School Finance 707
The 2018–19 Budget
With the 2018–19 budget adopted following Monday's community budget presentation, this week we paint the broader budget picture by explaining our priorities in managing the funds entrusted to us by our students' families. For more about the background and specifics of the budget, as well as definitions of budget-related terms, please read our Budget FAQs, found in the School Board section of the portal home page.
Our goal when deciding how to allocate the school's money is straightforward: to achieve our mission, an exemplary American educational experience with an international perspective, without letting our expenses exceed our revenue. This means that, on the one hand, our educational programs must develop the skills, knowledge, and character necessary for students to thrive in the twenty-first century, while on the other hand, we must ensure the financial health of the school and keep our fees competitive with those of other premium international schools.
Revenues and expenses
Like any budget, the SAS budget can be divided into revenues and expenses. Our revenues come primarily from student fees: the tuition, facility, and re-enrollment or application fees, and, for new students, the registration fee. Other income includes summer semester fees, CSA/EAA fees, earnings on invested working capital, and donations. For the second year, we are able to budget $1 million from earnings on our endowment toward 2018–19 revenues.
2018–19 Budget: Revenues
Turning to expenses, faculty and staff salaries and benefits (S&B) always make up the largest category. To provide an excellent education, we must hire excellent teachers, and this requires competitive S&B packages. We benchmark our compensation packages against those of similar schools in the region and worldwide. In the 2018-19 budget, the cost of salaries and benefits for all employees at SAS represents 74% of all expenses. Read more about our teachers here.
Besides excellent teachers, SAS offers students excellent programs, facilities, and resources, and we plan carefully to meet the school's evolving needs in these areas. The second largest single expense category is campus operations, which includes facilities costs (buildings and grounds) and day-to-day operating costs. Our 10-Year Asset Management Plan helps us manage these expenses by controlling maintenance and construction costs, setting renewal cycles, and avoiding major fluctuations in project workload or financing.
Other expenses include classroom and technology resources; administration, communications, and admissions needs; and innovation costs. Requests for classroom materials and other program needs are carefully scrutinized and prioritized by divisional administrators. Major costs such as large-scale program upgrades or school-wide purchases are thoroughly examined at the cabinet level as we seek to balance short-term needs with long-term goals.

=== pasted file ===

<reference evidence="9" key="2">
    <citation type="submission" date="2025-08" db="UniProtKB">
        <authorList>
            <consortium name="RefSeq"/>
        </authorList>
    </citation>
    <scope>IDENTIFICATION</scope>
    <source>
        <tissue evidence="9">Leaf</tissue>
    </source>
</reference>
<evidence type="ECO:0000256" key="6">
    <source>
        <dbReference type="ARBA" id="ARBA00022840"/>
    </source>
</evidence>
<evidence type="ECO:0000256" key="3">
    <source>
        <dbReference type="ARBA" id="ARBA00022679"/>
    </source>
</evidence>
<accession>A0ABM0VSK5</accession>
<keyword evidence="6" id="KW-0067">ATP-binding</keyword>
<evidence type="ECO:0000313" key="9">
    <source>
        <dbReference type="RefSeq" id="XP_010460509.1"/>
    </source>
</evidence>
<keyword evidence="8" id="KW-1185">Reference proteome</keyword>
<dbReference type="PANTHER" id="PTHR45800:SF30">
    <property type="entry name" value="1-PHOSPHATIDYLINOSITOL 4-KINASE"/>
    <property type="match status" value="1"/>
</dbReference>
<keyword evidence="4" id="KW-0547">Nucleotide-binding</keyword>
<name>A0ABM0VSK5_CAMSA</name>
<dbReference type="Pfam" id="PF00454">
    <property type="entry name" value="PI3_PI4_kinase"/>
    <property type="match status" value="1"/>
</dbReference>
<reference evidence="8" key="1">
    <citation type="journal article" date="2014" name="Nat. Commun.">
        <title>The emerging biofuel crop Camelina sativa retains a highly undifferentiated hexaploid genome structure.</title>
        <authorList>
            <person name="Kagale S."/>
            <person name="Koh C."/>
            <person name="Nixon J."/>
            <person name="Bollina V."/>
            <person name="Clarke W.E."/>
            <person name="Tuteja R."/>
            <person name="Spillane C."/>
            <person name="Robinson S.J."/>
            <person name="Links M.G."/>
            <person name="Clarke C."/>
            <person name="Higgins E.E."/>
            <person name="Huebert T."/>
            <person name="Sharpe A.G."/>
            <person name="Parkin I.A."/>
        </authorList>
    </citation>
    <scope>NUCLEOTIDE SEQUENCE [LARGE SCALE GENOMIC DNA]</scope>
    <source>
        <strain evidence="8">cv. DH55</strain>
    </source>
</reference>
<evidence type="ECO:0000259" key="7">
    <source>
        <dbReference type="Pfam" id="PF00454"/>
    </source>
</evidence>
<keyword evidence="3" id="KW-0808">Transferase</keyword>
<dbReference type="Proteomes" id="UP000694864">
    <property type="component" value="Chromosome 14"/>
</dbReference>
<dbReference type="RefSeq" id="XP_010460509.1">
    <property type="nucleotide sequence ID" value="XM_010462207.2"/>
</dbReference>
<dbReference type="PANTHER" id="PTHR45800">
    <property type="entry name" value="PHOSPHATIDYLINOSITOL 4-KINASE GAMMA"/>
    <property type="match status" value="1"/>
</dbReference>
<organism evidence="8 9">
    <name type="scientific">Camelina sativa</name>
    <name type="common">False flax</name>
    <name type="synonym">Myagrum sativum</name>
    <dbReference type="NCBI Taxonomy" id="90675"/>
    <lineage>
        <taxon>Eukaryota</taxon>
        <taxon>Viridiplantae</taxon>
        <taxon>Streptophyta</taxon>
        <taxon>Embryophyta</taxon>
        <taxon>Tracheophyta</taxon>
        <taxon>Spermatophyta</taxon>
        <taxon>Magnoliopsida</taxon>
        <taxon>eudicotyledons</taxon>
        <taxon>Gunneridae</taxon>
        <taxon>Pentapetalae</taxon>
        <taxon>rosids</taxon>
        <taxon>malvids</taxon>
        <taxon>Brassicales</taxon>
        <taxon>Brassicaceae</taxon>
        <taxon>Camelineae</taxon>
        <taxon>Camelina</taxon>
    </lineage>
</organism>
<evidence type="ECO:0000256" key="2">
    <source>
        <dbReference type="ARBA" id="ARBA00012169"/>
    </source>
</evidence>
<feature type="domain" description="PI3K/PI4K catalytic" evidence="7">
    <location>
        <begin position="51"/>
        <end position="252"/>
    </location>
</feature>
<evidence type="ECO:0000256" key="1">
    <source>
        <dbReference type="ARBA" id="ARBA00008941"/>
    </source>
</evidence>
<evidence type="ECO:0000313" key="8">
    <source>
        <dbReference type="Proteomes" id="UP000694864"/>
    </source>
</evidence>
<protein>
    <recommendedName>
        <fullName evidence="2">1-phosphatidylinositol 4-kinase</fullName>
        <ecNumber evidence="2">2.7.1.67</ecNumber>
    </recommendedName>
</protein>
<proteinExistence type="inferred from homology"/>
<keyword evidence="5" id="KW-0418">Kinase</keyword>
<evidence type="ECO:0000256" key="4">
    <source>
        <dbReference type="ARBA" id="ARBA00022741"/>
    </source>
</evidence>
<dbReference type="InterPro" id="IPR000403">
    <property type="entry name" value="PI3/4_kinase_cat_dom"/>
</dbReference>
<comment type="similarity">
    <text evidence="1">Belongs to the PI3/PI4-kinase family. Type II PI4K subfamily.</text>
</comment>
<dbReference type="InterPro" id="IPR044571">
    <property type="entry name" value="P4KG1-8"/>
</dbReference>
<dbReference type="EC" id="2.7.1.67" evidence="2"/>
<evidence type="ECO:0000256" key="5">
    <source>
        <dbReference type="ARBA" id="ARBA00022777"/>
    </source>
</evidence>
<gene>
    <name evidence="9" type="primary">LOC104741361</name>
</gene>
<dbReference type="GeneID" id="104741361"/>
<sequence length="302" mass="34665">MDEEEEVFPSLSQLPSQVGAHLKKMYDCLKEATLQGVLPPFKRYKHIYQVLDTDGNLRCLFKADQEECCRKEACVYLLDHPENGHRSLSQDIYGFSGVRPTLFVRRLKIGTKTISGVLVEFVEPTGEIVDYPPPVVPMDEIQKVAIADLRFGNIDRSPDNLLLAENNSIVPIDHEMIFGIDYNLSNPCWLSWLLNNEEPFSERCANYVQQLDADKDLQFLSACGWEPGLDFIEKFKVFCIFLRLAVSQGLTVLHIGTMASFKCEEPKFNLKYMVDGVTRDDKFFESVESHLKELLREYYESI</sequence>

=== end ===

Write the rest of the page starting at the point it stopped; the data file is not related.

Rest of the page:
2018–19 Budget: Expenses
Understanding the fee increase
The 2018–19 budget includes an overall fee increase of 3.9% for returning students, which is the same as last year's percentage rise. Parents sometimes ask why fees must rise by more than Singapore's inflation rate. The answer is that inflation only affects our costs to a limited extent. Of more relevance are the S&B packages offered by comparable international schools worldwide and the facilities costs of maintaining and improving our aging campus. Singapore's international school scene is increasingly competitive, so we must hire the best teachers and offer the best facilities to maintain our position as one of the most desirable schools for expatriate families. In this way, we will continue to operate at full enrollment, attract excellent new students, and keep fee increases moderate and predictable.
We recognize that our fees should remain competitive with those of other international schools. Therefore, each year we determine our average cost of attendance and benchmark this against comparable schools' fees, as seen below. Bear in mind that most of Singapore's international schools bill parents separately for field trips and overnight trips in all grades, while SAS includes such charges in the tuition fee, except for Interim Semester costs.
Singapore international school fees (GST included), 2017–18
We also want our fees to be competitive with respected international schools outside of Singapore, so we benchmark them against those of comparable schools in Asia and worldwide. In these comparisons, we exclude the various countries' taxes.
Asian international school fees (SGD), 2017–18
Worldwide international school fees (SGD), 2017–18
We hope that this article helps parents understand the school's priorities in determining the 2018–19 budget. Questions or comments about the new budget, or ideas for future finance articles, are very welcome at email@example.com. We look forward to hearing from you.